We also found a campsite that was close to the lake. We took a paddleboard and spent one day on the water. My kids could have stayed out on the water all day. This is also another place that our shade tent was absolutely necessary.
Plan easy meals that don’t require a ton of supplies and pack as few items as possible that will need to be kept cold. We took a pack of water bottles and a pack of Gatorade from Costco and would put a few into the cooler at a time. Here are a few ideas for easy camping meals.
We take Costco muffins to eat for every breakfast. Muffins and anything similar will be some of the easiest food ideas for the most important meal of the day. Donuts, English muffins, bagels and all of their toppings are cheap and easy. In the past, I have also made banana bread and taken that with us.
Lunch is the most simple in sandwich form. We also like to prepare some chicken in advance and take a few pieces with us that we know are cooked and just need to be heated over the fire or on a grill.
Dinner is the meal that can be the most complex but here are our favorites.
A weenie roast is always a winner. Hot dogs, chips, and some fruit.
Tin Foil Dinners. Ground beef or turkey, diced potatoes, carrots, peas…whatever you want. Place all of the items you choose into the center of two layers of tin foil, season it to your liking, wrap it up and place it in coals. Cook for 20 minutes on each side and gauge how much more time it may need from there, open up the foil and eat.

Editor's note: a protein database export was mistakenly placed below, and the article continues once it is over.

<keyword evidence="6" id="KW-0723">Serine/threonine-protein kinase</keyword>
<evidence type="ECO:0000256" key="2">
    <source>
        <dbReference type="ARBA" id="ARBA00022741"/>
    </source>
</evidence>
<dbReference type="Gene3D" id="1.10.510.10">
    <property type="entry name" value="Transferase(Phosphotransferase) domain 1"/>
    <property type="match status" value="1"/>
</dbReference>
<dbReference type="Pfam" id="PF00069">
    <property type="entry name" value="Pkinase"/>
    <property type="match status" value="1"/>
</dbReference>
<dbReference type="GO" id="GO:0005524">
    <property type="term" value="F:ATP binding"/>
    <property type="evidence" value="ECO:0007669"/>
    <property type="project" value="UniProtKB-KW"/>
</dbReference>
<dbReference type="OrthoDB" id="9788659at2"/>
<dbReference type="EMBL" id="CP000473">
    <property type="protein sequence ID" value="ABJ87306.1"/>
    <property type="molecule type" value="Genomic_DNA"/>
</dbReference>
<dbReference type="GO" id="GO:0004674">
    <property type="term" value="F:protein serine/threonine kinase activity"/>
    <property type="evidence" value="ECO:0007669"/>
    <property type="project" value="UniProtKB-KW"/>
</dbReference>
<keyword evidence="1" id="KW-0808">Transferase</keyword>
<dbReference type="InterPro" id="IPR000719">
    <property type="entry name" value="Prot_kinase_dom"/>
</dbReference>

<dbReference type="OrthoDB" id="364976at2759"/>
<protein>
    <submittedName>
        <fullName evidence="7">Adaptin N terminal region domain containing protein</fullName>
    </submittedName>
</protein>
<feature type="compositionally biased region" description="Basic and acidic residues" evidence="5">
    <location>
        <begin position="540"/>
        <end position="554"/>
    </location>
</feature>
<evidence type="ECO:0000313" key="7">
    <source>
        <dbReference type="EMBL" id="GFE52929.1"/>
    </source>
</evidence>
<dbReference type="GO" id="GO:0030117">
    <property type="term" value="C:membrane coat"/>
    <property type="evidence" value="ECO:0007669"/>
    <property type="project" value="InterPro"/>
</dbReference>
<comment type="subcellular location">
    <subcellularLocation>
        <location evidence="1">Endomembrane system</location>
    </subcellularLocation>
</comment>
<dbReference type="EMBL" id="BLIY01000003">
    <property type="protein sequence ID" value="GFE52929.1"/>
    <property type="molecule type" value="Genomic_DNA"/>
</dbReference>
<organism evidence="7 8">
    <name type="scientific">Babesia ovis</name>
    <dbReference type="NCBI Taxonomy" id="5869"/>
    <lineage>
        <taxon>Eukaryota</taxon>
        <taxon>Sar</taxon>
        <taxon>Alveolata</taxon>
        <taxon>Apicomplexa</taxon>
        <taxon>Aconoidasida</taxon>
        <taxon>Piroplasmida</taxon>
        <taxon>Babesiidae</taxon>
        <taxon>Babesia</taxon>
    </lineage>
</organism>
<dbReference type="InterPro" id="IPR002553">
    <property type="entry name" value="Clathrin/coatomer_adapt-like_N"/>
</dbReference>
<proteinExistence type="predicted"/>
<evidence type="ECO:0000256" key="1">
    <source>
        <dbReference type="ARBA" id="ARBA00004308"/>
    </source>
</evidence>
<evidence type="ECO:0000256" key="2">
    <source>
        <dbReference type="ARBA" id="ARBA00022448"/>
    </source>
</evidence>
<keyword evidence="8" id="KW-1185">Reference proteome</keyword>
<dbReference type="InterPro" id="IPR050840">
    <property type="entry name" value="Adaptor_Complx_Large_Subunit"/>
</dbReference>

Dutch oven meals are the best. There are so many recipes out there and all you do is dump the ingredients into the dutch oven and place it over the coals. Here are some of our go-to’s.
And my personal favorite Dutch Oven Peach Cobbler. Is it dinner? It’s that good, so maybe.
Some of our favorite camping snacks include trail mix, beef jerky, chips/crackers, Redvines, Oreos and Premier Protein protein shakes. None of which need to be kept cool and most of which won’t melt if left out in the heat.
Lastly, packing is going to make or break you. There are some things that you will die without but with such limited space, you do need to be picky. Click here to download and view our packing list for a 4-day/4-night camping trip for 5.
Just remember to grab plenty of ice for the coolers on your way up! We like to camp within a decent driving distance to a gas station for emergencies and you can always get more ice there if needed on longer trips.
Sometimes it’s easy to feel like you can’t ever go on vacation or get away because let’s be honest, traveling is expensive, especially with kids. Once we decided that camping was our form of getting away we are always on vacation. Little ones make it scary but you can do it! It’s worth every dirty covered memory, pinky promise.